Why We Must Talk About Bruno, the ‘Encanto’ Icon

in Disney, Movies, Op-Ed

Luisa, Mirabel, and Isabela in 'Encanto'

Credit: Disney

Let’s be clear here: Bruno was the uncle who lived in the walls and spied on the youngsters in the magical Madrigal household; Disney’s Encanto has some serious problems.

Bruno in We Don't Talk About Bruno from Disney's Encanto
Credit: Disney

Disney’s Encanto: The Bruno Song Sensation

This all started with the release of Disney’s Encanto back in 2021. Amidst the lockdowns, people couldn’t get their dose of magic from Walt Disney the theme park. Instead, they turned to Walt Disney Animation Studios, namely Encanto. Just like that, the Madrigal family was a smashing success. Replete with Walt Disney magic, the Madrigal family dysfunction was the central theme.

Abuela Alma took the role of the figurehead while Disney’s Encanto icon Mirabel Madrigal was the ‘crack’ in the magical family. Walt Disney Animation Studios used Encanto to hold a mirror to the isolation in society, and that is the face value of Bruno as a character. The outcast. The dark horse. The isolated character inspired endless TikTok sensations of the “We Don’t Talk About Bruno” song. In this sense, it was magical realism. Children got the magical gift of the family Madrigal’s musical sensation, but at what cost?

Mirabel (L) and Bruno (R) in Disney's 'Encanto'
Credit: Disney

Disney’s Use of Coded Messaging

Regardless of how many people saw the Disney film, there is no doubt that the audience focuses on family. It was the real magical gift, after all. Yet the Bruno song leaves some concerning messages for kids, especially those who cannot yet grasp the concept of metaphor. In that case, the literal version of the Walt Disney Company feature is ignoring, and never talking about the creepy family member.

Bruno with his hood on during the "We Don't Talk About Bruno" musical number in 'Encanto'
Credit: Disney

It endlessly reinforces the values of pride in family, while ignoring the risks of failing to acknowledge an issue with a family member. The fact that “We Don’t Talk About Bruno” the song was the thing that took off for Disney’s Encanto is the main root of the concern. Kids are less likely to remember the full story; Time Magazine even reported that we remember music better (even adults).

There are plenty of people who believe that the Bruno character held a coded message about autism. Others believed that it was a matter of inappropriate intrafamilial relationships, adding a creep factor to the iconic Disney Encanto song. Many were quick to Disney’s defense, suggesting that these claims were outlandish. But were they really?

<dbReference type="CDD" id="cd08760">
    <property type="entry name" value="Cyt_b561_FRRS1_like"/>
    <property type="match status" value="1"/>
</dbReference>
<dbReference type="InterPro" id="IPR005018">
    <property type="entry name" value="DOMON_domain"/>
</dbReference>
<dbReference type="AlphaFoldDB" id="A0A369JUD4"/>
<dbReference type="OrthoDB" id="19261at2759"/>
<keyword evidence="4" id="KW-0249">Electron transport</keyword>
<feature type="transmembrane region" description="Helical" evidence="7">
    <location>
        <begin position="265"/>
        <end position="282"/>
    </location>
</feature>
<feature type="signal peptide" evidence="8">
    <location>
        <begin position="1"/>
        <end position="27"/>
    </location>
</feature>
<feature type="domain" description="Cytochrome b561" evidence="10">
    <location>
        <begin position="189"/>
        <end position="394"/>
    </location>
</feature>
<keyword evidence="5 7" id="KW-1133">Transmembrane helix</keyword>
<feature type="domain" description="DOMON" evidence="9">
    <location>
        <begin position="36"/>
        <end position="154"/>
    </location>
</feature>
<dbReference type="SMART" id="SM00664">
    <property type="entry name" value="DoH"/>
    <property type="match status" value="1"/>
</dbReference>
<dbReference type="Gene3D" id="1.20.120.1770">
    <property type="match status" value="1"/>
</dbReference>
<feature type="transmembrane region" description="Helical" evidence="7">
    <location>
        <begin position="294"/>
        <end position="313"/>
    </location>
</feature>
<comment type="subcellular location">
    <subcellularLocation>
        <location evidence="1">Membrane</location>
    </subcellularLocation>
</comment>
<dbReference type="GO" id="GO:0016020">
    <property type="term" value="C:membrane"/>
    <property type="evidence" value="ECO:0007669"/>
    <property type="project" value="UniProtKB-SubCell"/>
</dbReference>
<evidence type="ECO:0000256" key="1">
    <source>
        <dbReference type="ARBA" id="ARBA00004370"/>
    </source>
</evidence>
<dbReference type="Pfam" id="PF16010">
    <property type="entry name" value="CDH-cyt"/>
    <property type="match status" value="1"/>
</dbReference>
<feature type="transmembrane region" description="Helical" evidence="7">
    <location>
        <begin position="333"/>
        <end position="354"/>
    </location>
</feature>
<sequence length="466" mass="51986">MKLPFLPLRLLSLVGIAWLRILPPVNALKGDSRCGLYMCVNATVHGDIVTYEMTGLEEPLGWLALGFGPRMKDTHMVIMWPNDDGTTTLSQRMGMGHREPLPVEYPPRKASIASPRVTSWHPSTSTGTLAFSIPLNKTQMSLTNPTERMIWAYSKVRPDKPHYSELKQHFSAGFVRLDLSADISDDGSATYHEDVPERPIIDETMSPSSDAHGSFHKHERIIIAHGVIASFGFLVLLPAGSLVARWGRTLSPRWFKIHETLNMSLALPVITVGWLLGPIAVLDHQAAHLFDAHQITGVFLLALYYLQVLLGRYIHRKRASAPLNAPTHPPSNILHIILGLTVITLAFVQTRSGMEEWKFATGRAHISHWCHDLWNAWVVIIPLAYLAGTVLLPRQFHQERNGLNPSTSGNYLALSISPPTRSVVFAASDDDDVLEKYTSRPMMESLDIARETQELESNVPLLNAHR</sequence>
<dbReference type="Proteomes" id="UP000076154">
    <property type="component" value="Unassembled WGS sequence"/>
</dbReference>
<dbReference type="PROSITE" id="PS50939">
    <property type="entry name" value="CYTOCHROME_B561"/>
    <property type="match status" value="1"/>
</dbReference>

Disney’s Encanto Canned: Show Delayed Indefinitely

It seems that Disney’s Encanto encountered more than one problem after recent news reported its indefinite delay. Encanto 2 fell behind other projects like Frozen and Zootopia sequels. While many assume that the Madrigal family will return, the state of Walt Disney Animation Studios productions remains in flux.

Felix (L) and Pepa (R) in Disney's 'Encanto'
Credit: Disney

Why We Must Talk About Bruno

Walt Disney Animation uses heavy themes, relating to family dysfunction, fear, war, love, death, and more. Through magical realism, Disney films can provide lifelong impressions on those who need the extra juice offered by a Disney original song. Empowering, when done right, “We Don’t Talk About Bruno” missed the mark entirely. It was neither “woke” nor “asleep”; the song simply sent the wrong message.

Mirabel Madrigal in Encanto
Credit: Disney

Protecting the Innocent

If that original song is the best-remembered part of the Disney film, then any ordinary Madrigal in the making is likely to get the wrong message. In the age of #ImWithHer and awareness of violence, it’s important to speak out about Bruno. Sure the movie brought him out of the shadows at the end, but that’s not the rallying cry of the musical hit.

Sure, the Disney film had a valuable lesson about an extraordinary family and how an ordinary Madrigal could heal it. However, if the Times is correct and we remember Bruno better, it leaves a lot of kids thinking they shouldn’t speak about a family member that’s worrisome. There is help available, but speaking out about the metaphorical Bruno lies at the heart of accessing it. Hopefully, in the sequel (if it happens), Disney’s Encanto can capture its core message in an original song with a better battle cry.

Do you side with the Redditors that claim it’s all an innocent story, or are you one to see the coded messages that Disney’s Encanto has in spades? Make your mark in the comments below!

in Disney, Movies, Op-Ed

Comments Off on Why We Must Talk About Bruno, the ‘Encanto’ Icon